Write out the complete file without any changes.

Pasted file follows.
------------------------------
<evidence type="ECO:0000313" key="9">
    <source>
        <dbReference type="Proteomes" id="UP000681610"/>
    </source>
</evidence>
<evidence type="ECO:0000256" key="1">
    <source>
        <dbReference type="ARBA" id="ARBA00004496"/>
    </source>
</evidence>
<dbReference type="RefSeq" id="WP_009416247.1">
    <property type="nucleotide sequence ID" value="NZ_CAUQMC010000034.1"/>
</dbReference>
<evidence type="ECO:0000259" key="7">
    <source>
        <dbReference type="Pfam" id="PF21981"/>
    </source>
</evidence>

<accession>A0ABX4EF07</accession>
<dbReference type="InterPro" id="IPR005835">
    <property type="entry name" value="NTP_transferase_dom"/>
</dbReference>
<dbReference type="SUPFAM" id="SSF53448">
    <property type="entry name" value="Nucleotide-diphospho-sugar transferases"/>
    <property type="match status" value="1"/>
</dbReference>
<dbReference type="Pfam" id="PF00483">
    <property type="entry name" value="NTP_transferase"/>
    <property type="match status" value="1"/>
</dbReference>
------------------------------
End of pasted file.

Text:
<evidence type="ECO:0000313" key="9">
    <source>
        <dbReference type="Proteomes" id="UP000681610"/>
    </source>
</evidence>
<evidence type="ECO:0000256" key="1">
    <source>
        <dbReference type="ARBA" id="ARBA00004496"/>
    </source>
</evidence>
<dbReference type="RefSeq" id="WP_009416247.1">
    <property type="nucleotide sequence ID" value="NZ_CAUQMC010000034.1"/>
</dbReference>
<evidence type="ECO:0000259" key="7">
    <source>
        <dbReference type="Pfam" id="PF21981"/>
    </source>
</evidence>

<accession>A0ABX4EF07</accession>
<dbReference type="InterPro" id="IPR005835">
    <property type="entry name" value="NTP_transferase_dom"/>
</dbReference>
<dbReference type="SUPFAM" id="SSF53448">
    <property type="entry name" value="Nucleotide-diphospho-sugar transferases"/>
    <property type="match status" value="1"/>
</dbReference>
<dbReference type="Pfam" id="PF00483">
    <property type="entry name" value="NTP_transferase"/>
    <property type="match status" value="1"/>
</dbReference>